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Military vet group opposing fossil fuel expansion, Southwest Gas

VetsFWD endorses clean energy policies and decentralization of the energy grid, wiith one of its members is a retired Chief Sustainability Officer for the Pentagon.

ARIZONA, USA — After Southwest Gas Holdings announced its highest quarterly net income ever and its “largest revenue increase in company history” last month, Scott Bourque was quick to recall two votes that occurred at the Arizona Corporation Commission.

“Of course Southwest Gas had record earnings. They just had two of the biggest rate increases in history," Bourque said. "They got those because they had a Corporation Commission that was willing to stick it to the ratepayer to benefit the shareholders of Southwest Gas."

In January, the Republican commissioners voted to approve a substantial 9.4% revenue hike for Southwest Gas, amounting to an average monthly increase of $3 according to the utility. The Commission, with a different makeup in 2021, also handed the utility a 7.1% revenue increase.

Bourque, a Navy veteran, belongs to VetsFWD, a nonprofit that lobbies on behalf of military veterans for fair utility rates, voting access and other issues. It is funded by a mix of public and private donors.

“A lot of veterans have disabilities severe enough they cannot hold full-time jobs,” Bourque said. “Even a modest increase in utility rates really throw their budgets out of whack.”

“Military veterans and the environment go hand-in-hand.” Hear more from Vets Forward Spokesperson Scott Bourque:

Support for the rate increase included a labor union and a group representing the manufacturing industry.

“Arizona’s economy relies on a diverse energy portfolio including natural gas to prosper,” said Grace Applebee of the Arizona Manufacturers Council.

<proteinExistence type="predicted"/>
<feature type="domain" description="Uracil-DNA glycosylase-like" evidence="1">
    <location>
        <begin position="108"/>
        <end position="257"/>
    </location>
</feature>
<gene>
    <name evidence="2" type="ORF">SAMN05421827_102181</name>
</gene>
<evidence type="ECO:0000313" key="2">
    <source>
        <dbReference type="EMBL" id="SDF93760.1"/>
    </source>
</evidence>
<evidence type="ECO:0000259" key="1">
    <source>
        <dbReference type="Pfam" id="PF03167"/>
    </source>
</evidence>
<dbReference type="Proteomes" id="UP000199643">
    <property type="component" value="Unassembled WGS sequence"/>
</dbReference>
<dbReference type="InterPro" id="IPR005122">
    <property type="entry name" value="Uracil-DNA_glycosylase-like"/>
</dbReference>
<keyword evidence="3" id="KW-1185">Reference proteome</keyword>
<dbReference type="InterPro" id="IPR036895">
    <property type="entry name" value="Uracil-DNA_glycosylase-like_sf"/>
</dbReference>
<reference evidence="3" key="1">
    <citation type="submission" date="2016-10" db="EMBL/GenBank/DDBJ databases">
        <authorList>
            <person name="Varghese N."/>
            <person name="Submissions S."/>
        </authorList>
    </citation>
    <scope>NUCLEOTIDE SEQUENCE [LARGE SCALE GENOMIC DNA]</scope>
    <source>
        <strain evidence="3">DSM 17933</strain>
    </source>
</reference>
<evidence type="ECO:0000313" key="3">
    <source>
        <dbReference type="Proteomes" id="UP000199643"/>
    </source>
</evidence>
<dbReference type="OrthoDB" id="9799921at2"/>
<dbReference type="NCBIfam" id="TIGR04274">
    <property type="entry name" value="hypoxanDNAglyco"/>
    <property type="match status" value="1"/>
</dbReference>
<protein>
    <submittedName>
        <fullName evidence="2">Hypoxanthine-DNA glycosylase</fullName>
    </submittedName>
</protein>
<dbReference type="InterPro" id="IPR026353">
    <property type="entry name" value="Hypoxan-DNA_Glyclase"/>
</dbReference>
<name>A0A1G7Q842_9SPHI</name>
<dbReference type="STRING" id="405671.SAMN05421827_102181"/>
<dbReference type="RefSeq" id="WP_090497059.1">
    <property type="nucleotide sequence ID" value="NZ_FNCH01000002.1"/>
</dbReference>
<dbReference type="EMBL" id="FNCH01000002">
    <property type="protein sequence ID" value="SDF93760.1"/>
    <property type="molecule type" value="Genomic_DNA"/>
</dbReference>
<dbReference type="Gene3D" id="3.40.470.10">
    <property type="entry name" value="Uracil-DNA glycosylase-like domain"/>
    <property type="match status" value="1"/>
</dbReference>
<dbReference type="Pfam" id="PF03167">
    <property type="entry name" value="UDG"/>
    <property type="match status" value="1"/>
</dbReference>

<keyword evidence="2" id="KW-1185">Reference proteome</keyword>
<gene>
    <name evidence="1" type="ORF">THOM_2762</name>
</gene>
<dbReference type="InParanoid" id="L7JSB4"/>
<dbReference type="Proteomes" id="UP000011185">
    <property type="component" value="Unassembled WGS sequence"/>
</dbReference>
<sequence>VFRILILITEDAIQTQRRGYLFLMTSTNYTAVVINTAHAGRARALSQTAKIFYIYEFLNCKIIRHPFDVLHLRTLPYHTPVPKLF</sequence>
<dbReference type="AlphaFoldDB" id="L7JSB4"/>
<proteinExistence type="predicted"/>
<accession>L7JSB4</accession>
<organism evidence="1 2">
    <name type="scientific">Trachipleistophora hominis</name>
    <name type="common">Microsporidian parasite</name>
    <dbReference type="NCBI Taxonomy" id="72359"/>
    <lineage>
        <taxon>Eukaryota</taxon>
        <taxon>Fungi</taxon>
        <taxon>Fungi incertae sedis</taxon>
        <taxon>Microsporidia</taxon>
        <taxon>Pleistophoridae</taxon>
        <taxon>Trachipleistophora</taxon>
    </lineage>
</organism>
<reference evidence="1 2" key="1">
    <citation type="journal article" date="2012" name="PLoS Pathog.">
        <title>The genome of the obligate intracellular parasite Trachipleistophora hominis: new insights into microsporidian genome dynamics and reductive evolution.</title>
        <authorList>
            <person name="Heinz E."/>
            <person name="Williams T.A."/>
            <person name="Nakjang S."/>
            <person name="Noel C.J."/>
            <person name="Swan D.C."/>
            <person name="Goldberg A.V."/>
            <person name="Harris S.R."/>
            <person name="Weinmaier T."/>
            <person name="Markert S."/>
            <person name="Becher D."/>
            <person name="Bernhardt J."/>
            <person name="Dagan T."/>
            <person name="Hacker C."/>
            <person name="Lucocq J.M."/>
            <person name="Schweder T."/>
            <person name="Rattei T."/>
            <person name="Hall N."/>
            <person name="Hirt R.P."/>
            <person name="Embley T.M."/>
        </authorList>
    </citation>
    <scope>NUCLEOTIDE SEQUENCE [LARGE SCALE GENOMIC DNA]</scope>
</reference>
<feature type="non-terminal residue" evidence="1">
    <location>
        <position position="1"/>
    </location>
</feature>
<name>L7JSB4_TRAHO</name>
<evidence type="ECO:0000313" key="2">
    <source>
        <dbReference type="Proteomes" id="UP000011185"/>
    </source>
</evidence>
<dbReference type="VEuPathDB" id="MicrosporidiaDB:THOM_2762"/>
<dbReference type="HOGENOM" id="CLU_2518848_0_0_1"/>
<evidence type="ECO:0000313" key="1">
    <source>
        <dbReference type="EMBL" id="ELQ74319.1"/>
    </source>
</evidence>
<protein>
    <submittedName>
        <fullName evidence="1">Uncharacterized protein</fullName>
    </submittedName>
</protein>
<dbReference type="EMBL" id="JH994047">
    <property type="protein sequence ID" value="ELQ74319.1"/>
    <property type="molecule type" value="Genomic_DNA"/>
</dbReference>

Critics want a construction allowances that aid expansion of gas lines to end. They also allege the process for approving gas infrastructure plans is not thorough and should include a planning process with stakeholders.

“Southwest Gas goes through a prudency determination and is not required to participate in a more rigorous process to prove their case,” said Caryn Potter of Southwest Energy Efficiency Project (SWEEP). “Commissioners really didn’t have an opportunity to discuss in a meaningful way whether these investments should be made on their behalf.”

Kathy Mazzeo of Southwest Gas told the Commission the new rate structure was “on balance is in the public interest and deserving of approval.” It included the expansion of a discount program for low-income customers.

For Bourque’s VetsFWD, resistance to fossil fuel expansion has national security implications as well.

VetsFWD endorses clean energy policies and decentralization of the energy grid. One of its members is a retired Chief Sustainability Officer for the Pentagon, Bourque said.

“If we lose power on a 115 degree day either by an act of terror or an infrastructure failure, thousands or hundreds of thousands could be injured, seriously ill, or die. So it is a national security threat,” Bourque said. “Clean energy storage, home batteries, that is the wave of the future.”

Recent decisions at the Arizona Corporation Commission have slowed down or halted policies that would spur decentralized renewable energy sources. VetsFWD views the transition to decentralized energy as a national security tool.

“A lot of us went to war and realized after we came home that we went to war for oil,” Bourque said.  “A lot of veterans also come home with asthma, exposure to burn pits, exposure to diesel fumes, all factors related to the environment.”

“Military veterans and the environment go hand-in-hand, I just don’t think a lot of veterans realize it.”

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